The modeling and the texturing of the characters/elements was the most important and difficult stage in translating the animation. Hibon worked closely with Axis's modeler Sergio Caires, who got the feel for the characters straight away. The texturing/line art style was then meticulously reproduced on each model, matching the original artworks using different drawing/3D packages. “It was a great process to see 2D concepts become ‘real’,” says Hibon.

    “For the environments, we decided to keep the modeling easy to render, but instead spend a lot of time designing or drawing intricate textures for each specific item, to bring as much detail and richness as possible to the backgrounds and keep that 2D/3D contrast. It was a great process to see the layers of ink, dirt, hand-drawn details and painted textures dress the 3D world and make it come to life.”
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  • CodehuntersCodehunters
    Ben Hibon takes up a description of the characters and the story: “I wanted to have a few main characters, to be able to write a variety of threads within the main story. I was also interested in illustrating different aspects of the ‘Codehunters’ world through various personalities, which I could only do with multiple characters. So although they seem to be like a “gang”, they have very different provenances and experiences... separate lives. The main idea behind the creation of the characters was to illustrate different eras within the same society; the past, the present and the future.’

    Zom is the big guy (which in Burmese means “bigger than”). He is a creature from the past, a mark of the past wars and conflicts that shaped the Codehunters's world. He's now just trying to fit in, survive in a new society that created him but doesn't need him anymore.

    Shen, the “cow-boy” guy (which means “spiritual/deep thinking” in Chinese) represents the present... an uncertain present. He's more of a loner, always looking for adventures and always on the go. He has no home, no material or spiritual attachments in a world that's breaking and crumbling. He illustrates the instability of a dying new world, where guidance and spirituality is hard to come by.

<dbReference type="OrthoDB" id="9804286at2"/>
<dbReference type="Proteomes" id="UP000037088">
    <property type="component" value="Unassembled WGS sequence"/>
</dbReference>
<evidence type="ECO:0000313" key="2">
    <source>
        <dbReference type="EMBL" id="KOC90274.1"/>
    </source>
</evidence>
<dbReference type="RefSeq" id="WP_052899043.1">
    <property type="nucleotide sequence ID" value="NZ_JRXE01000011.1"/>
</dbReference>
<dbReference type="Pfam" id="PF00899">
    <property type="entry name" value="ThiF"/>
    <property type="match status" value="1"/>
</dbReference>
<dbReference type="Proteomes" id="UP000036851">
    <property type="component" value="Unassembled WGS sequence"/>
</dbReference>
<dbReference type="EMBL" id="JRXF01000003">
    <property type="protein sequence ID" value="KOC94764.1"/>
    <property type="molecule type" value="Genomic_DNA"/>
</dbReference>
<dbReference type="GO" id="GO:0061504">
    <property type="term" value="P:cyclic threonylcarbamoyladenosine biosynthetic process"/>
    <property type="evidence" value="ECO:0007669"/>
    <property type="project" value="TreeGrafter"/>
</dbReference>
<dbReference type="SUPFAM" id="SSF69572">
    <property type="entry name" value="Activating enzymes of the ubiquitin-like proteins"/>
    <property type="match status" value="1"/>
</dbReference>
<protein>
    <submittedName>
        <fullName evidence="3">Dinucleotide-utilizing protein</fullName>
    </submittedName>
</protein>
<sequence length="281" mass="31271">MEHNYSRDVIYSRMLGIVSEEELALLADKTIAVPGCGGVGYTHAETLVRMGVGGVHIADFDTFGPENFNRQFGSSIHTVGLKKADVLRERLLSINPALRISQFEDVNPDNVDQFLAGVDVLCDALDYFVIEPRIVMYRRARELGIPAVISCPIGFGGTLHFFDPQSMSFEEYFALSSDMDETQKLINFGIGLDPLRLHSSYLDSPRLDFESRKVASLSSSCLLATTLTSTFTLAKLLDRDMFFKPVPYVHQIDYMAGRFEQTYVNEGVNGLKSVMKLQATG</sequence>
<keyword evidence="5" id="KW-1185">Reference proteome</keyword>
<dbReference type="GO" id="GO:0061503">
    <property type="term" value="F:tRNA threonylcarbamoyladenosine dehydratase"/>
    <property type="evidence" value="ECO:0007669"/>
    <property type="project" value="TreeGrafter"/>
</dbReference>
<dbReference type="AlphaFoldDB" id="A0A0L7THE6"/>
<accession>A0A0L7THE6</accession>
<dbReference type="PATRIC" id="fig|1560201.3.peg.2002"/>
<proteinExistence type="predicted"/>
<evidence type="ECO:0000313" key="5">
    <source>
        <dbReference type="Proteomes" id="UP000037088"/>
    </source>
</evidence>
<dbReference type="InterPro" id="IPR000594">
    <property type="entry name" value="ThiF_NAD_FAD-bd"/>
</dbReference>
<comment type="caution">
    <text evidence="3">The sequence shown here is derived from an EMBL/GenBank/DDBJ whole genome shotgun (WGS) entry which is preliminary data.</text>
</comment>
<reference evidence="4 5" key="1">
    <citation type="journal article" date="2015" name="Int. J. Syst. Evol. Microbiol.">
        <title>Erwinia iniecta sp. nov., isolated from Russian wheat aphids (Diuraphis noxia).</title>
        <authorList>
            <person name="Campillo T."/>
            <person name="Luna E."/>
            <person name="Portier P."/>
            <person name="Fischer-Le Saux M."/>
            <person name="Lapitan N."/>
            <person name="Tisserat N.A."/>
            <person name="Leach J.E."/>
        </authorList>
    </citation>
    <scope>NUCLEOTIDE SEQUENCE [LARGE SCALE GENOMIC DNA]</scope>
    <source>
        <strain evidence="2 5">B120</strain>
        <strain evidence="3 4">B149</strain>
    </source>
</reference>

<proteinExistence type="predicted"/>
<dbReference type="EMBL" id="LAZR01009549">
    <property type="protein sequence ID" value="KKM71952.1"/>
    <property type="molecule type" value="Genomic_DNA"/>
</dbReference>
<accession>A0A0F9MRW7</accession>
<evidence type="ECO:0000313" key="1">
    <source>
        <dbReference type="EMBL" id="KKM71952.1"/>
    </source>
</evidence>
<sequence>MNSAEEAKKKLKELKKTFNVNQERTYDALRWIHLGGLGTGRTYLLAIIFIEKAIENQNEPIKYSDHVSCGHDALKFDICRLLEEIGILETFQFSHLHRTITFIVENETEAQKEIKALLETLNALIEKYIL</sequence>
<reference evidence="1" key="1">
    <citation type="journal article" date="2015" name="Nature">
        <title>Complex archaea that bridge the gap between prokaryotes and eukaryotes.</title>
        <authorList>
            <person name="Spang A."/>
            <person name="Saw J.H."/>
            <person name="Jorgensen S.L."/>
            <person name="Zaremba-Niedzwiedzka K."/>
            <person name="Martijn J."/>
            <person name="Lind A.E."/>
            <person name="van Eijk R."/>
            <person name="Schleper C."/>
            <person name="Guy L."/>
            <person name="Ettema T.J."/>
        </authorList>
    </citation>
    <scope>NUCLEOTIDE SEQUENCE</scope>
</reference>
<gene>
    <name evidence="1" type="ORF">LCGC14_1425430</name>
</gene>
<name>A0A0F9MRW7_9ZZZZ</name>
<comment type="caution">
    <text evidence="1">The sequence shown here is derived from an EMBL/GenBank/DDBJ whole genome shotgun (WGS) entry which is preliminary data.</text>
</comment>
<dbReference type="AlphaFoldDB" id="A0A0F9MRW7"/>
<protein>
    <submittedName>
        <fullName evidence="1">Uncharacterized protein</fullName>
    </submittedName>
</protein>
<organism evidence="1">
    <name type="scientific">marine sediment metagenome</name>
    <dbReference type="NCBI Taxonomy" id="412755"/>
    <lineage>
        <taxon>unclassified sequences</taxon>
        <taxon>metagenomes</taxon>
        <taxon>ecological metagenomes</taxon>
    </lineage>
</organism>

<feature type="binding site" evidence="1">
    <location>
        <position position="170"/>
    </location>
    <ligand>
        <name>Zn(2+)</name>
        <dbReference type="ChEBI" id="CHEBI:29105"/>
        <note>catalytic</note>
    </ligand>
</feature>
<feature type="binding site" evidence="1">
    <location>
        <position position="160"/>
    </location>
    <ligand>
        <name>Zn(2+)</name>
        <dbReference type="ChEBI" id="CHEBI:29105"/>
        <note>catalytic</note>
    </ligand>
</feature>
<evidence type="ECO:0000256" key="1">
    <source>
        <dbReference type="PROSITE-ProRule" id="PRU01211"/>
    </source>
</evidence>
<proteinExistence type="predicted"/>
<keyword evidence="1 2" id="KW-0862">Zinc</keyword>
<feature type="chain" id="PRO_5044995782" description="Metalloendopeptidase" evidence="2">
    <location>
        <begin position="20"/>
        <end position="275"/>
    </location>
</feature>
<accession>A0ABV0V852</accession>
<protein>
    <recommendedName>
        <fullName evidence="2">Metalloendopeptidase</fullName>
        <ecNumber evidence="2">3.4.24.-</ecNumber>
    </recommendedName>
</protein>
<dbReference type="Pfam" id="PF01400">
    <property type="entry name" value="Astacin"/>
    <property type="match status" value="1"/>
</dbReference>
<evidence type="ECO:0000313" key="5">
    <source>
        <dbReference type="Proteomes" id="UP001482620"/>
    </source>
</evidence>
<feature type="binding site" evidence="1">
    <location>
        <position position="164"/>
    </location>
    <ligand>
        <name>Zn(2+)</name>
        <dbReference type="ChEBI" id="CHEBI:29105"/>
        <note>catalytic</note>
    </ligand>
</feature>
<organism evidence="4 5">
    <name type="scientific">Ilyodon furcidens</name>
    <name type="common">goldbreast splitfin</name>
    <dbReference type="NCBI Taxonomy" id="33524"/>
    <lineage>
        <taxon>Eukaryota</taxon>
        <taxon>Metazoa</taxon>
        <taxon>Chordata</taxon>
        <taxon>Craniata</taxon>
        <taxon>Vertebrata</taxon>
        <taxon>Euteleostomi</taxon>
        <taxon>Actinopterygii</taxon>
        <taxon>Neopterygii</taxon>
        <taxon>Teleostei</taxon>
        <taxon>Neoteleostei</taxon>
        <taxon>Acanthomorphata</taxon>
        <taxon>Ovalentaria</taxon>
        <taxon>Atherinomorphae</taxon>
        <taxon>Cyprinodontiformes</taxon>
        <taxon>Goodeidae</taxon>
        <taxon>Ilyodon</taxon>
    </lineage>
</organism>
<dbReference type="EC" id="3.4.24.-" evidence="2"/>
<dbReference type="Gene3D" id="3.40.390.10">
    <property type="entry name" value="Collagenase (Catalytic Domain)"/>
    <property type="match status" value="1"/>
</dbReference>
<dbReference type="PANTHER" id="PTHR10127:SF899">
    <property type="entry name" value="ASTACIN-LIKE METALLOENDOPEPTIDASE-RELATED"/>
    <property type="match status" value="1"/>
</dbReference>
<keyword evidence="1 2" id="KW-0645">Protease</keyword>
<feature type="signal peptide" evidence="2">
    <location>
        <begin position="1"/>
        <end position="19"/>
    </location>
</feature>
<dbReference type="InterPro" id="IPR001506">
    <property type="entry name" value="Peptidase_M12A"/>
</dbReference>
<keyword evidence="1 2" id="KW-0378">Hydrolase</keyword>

Lawan is a more complex character, that's why her name has a double meaning; meaning “beautiful” in Thai and “fighter” in Malay. She has no origin as she was found at a very young age. She is a divided character, fighting off a regime that created her and then rejected her.

    Nih is the little girl (“little one” in Vietnamese). She is representing the future, the younger generation... showing what it takes to grow up in this world. She is the core of the group, the little sister, the naughty kid that everyone's got a soft spot for!”
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    The film took seven months to complete, from the first early pre-production meetings to the delivery of the finished film. It was the first time Ben Hibon and the crew at Axis had a chance to work on such a long production, and as a director, he enjoyed the possibilities that a long-running project offered to the creative process.

    “It's not so much a short burst of creative energy like sometimes a music video or a commercial can be, but more of a long burning vision of many collaborations,” explains Hibon. “Many different creative people jump in and out, bringing their talent and expertise to the project. I had the chance to collaborate with many good people on ‘Codehunters’, up in Glasgow or down in London, all working towards making the film better and richer. It was a great experience, and a very enjoyable one.’